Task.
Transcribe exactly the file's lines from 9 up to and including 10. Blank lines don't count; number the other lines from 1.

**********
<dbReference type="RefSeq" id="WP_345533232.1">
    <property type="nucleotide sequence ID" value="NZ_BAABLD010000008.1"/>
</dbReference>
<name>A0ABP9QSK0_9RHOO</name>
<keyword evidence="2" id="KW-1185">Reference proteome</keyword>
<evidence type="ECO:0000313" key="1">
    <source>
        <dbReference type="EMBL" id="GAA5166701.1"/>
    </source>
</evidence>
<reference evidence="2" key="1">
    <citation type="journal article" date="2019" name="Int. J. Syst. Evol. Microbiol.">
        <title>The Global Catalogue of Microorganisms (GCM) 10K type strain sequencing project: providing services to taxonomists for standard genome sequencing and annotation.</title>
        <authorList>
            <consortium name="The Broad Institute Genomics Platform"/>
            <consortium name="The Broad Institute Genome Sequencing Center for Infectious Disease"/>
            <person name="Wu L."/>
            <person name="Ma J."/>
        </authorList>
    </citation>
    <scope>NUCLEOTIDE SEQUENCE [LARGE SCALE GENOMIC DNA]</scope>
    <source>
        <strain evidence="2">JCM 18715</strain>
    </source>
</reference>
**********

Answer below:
    </source>
</evidence>